Growing up in Israel I always hated Passover. Not the three week spring break that came with it, mind you, that I loved (what child wouldn’t?). Just the long extended family meal and reading of the Haggadah. Though it was always presented and is thought of as a holiday of freedom, I wasn’t particularly impressed. There were parts in Aramaic, very pale looking food (except the horseradish and apple sauce), and when you listened more carefully to the jolly songs we were singing, turns out we were saying someone wants to kill us in every generation and thanking god for KILLING EVERY FIRST BORN on the other side while passing us over. Something that bloody in Aramaic sounds more like Mel Gibson material and at the time I was more of a Ralph Macchio kind of a guy.
Ralph Macchio rising into Urdhva Hastasan
Also to be honest growing up in the Middle East and eating matzoh instead of freshly baked pitta bread for a whole week seemed to me to be a strategic and tragic mistake. Couldn’t we inflict that on our enemies instead of the first born thing? You try having hummus and matzoh and see what I mean. Constipation for a week is no way to celebrate freedom, so I thought.
Now that I am in the States and my family is in Israel I just usually skip the whole thing when I can. Which is often. Except every now and again some of my students manage to make me feel guilty enough so that I go to theirs. Usually with an expression not so different than the one I spotted on our president while he was sung to, implored and patronized at the same moment the way only my people can manage.
This year I went to the Seder of two of my lovely students who are originally from Russia and were under the Communists until they came to the States in the Nineties. There were three generations at the table including a baby under one year and in the midst of it all my student tells her Passover story. How they had to celebrate Passover in secret at home. How they had to get their own matzoh in secret. Of course they didn’t have the text to sing and read, that would be illegal, and so they had to make the whole thing up. They knew there is a part when the youngest child asks the elders questions but they didn’t know which, so they told their son ask a question. “What should I ask?” said the child “I already know everything.” Proving that boys all over the world are the same!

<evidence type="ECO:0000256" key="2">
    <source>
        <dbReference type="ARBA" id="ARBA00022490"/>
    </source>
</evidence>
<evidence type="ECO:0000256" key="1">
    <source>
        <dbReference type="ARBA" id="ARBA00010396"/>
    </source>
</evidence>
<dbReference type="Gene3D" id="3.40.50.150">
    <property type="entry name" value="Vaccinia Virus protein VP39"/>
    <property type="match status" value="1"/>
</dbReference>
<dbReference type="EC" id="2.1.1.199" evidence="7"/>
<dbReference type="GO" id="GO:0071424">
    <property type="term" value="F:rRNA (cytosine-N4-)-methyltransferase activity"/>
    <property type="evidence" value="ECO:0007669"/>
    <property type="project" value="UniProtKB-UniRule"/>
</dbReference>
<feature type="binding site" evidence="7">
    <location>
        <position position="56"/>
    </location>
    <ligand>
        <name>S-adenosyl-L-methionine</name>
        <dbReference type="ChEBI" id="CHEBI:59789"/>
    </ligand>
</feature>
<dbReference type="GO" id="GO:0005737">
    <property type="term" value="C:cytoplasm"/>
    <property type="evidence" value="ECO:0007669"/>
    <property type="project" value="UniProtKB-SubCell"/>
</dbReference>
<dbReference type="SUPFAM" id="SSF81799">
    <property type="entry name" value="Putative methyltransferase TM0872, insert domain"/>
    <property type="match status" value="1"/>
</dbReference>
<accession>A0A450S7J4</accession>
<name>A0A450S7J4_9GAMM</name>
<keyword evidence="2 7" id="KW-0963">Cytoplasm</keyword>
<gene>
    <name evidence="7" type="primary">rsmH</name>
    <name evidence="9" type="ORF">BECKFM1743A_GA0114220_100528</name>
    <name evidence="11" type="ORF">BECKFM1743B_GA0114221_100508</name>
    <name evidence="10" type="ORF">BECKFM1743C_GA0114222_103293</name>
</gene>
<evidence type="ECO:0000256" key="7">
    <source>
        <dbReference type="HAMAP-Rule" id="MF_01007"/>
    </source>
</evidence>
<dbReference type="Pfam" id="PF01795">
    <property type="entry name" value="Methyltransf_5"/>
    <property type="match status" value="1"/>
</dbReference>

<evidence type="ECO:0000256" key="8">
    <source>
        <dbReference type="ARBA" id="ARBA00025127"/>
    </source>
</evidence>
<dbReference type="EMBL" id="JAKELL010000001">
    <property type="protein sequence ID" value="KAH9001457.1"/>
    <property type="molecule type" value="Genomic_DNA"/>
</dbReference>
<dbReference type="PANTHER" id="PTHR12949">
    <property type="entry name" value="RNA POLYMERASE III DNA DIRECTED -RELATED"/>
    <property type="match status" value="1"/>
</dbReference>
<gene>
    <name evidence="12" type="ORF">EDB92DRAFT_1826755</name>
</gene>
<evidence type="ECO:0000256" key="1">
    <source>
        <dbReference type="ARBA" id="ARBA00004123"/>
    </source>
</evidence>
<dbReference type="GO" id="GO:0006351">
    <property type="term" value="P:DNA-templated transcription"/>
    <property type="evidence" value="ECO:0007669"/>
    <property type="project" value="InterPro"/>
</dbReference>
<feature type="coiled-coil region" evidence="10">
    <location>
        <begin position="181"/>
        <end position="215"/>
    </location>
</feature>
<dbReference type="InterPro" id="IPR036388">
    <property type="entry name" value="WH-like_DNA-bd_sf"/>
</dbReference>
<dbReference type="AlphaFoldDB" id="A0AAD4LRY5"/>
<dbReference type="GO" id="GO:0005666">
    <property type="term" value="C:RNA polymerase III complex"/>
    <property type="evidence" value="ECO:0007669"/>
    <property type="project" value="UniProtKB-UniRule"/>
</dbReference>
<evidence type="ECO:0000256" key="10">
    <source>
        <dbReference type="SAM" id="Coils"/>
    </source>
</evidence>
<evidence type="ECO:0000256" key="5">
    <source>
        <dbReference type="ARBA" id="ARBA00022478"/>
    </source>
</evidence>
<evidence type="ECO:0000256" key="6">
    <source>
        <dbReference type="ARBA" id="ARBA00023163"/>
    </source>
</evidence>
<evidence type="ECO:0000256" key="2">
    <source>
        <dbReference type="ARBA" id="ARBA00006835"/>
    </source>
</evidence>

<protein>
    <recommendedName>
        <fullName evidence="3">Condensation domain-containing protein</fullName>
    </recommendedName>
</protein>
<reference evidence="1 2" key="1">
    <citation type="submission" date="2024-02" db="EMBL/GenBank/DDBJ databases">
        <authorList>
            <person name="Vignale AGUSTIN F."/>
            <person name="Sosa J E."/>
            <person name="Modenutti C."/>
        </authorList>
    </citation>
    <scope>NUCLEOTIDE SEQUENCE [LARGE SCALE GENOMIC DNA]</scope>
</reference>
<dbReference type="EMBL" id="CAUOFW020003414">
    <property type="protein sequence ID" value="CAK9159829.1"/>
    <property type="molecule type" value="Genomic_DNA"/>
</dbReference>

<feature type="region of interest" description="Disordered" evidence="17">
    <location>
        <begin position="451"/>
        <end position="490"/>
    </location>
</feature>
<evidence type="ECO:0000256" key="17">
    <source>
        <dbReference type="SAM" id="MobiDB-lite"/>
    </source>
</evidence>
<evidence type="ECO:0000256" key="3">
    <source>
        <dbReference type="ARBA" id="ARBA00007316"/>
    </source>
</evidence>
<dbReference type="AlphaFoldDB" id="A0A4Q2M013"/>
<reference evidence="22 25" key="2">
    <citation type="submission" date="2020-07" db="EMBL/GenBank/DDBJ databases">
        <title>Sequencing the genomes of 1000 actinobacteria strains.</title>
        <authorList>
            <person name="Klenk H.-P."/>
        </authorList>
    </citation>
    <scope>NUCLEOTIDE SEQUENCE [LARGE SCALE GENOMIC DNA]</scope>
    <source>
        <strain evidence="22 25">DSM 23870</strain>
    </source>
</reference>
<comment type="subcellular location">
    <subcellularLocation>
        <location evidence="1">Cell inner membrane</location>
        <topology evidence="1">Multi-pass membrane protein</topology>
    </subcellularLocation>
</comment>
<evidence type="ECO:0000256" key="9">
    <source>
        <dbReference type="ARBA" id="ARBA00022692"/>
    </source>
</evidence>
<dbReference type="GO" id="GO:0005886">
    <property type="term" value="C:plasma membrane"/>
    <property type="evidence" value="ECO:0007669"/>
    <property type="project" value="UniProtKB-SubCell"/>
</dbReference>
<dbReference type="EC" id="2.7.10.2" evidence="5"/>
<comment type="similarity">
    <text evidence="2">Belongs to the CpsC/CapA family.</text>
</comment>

Boom, it hit me: in this house, for this family, this was a real celebration, a ceremony that is as real a celebration of freedom as I can imagine. Issues of identity and freedom which I often take for granted and find to be kind of cliché are of course very real for many people all over the world and in many cases a real life and death issue.
Yoga of course looks quite differently on the relationship between freedom and identity. B.K.S Iyengar summed it up beautifully when he said that the preamble to the Declaration of Independence was slightly off, and that according to Yoga we should have the right to life, happiness and the pursuit of liberty. Real freedom, real liberty is not something that is or could ever be given to us by a state, it is an inner quest. In many ways those things that we consider to be our identity are as a matter of fact exactly what’s in the way of our liberation. In the chapter in The Yoga Sutras on liberation Patanjali says, “Thought (and in some translations: the mind) is an object and therefore cannot illuminate itself.”
A thing (iPhones excluded) cannot illuminate itself, and thoughts (and identities) are things. They are not imagined, they are real things, but at the end of the day they are not what allows us freedom, they are what we need to free ourselves of.
Sounds fine on paper except when in India practicing Savasana those two different approaches came into a pretty serious collision for me when Geeta Iyengar instructed us to physically let go of our facial features so that we become expressionless and identity-less. Maybe my thoughts or my identity are just a thing but that material thing was something I was gripping to very hard and had very little real interest in freeing myself from.
Practicing yoga (and whether that’s really what we do when we do asana is not a box I am going to open right now) can become a thing in itself. Instead of being a door to a room where big questions can be asked, it can become a room in itself, full of little but a bunch of new habits. We can get lost in sequence, props, alignment, “method” certifications and sometimes things even less meaningful than that. After all the “yoga community” just spent a good amount of time this week discussing how sheer lululemon leggings are.
Practice both as a student and a teacher has many ceremonies and traditions folded into it. It’s always good to reflect on whether they are there to keep us diligent in our “pursuit of freedom” or whether they are there to keep us from trying.